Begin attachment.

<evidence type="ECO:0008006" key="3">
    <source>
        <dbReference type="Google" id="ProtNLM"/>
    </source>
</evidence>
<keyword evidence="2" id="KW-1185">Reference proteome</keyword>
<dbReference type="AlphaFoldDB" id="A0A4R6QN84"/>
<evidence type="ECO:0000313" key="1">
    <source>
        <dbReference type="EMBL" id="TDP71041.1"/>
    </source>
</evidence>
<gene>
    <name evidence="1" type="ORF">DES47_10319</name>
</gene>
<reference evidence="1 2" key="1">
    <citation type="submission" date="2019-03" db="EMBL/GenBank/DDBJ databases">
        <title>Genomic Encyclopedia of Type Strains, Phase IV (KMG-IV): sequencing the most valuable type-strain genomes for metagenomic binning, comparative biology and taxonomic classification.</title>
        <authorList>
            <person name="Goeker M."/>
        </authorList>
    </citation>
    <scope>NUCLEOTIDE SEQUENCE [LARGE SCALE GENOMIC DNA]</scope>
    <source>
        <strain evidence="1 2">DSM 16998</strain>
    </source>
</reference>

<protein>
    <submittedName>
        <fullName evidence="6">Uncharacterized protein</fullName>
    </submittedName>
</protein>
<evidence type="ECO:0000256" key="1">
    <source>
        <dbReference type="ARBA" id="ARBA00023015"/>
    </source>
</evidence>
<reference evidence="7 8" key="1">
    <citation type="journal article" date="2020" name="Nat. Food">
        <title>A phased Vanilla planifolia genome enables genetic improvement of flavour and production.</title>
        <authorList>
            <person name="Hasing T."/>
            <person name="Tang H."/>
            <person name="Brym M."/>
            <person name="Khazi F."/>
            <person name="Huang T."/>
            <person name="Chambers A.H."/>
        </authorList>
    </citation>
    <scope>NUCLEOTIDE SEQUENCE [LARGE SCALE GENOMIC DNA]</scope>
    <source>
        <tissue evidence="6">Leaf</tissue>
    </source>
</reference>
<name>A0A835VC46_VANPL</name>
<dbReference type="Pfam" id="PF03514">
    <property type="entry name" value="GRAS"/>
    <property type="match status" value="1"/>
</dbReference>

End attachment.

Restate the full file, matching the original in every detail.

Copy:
<evidence type="ECO:0008006" key="3">
    <source>
        <dbReference type="Google" id="ProtNLM"/>
    </source>
</evidence>
<keyword evidence="2" id="KW-1185">Reference proteome</keyword>
<dbReference type="AlphaFoldDB" id="A0A4R6QN84"/>
<evidence type="ECO:0000313" key="1">
    <source>
        <dbReference type="EMBL" id="TDP71041.1"/>
    </source>
</evidence>
<gene>
    <name evidence="1" type="ORF">DES47_10319</name>
</gene>
<reference evidence="1 2" key="1">
    <citation type="submission" date="2019-03" db="EMBL/GenBank/DDBJ databases">
        <title>Genomic Encyclopedia of Type Strains, Phase IV (KMG-IV): sequencing the most valuable type-strain genomes for metagenomic binning, comparative biology and taxonomic classification.</title>
        <authorList>
            <person name="Goeker M."/>
        </authorList>
    </citation>
    <scope>NUCLEOTIDE SEQUENCE [LARGE SCALE GENOMIC DNA]</scope>
    <source>
        <strain evidence="1 2">DSM 16998</strain>
    </source>
</reference>

<protein>
    <submittedName>
        <fullName evidence="6">Uncharacterized protein</fullName>
    </submittedName>
</protein>
<evidence type="ECO:0000256" key="1">
    <source>
        <dbReference type="ARBA" id="ARBA00023015"/>
    </source>
</evidence>
<reference evidence="7 8" key="1">
    <citation type="journal article" date="2020" name="Nat. Food">
        <title>A phased Vanilla planifolia genome enables genetic improvement of flavour and production.</title>
        <authorList>
            <person name="Hasing T."/>
            <person name="Tang H."/>
            <person name="Brym M."/>
            <person name="Khazi F."/>
            <person name="Huang T."/>
            <person name="Chambers A.H."/>
        </authorList>
    </citation>
    <scope>NUCLEOTIDE SEQUENCE [LARGE SCALE GENOMIC DNA]</scope>
    <source>
        <tissue evidence="6">Leaf</tissue>
    </source>
</reference>
<name>A0A835VC46_VANPL</name>
<dbReference type="Pfam" id="PF03514">
    <property type="entry name" value="GRAS"/>
    <property type="match status" value="1"/>
</dbReference>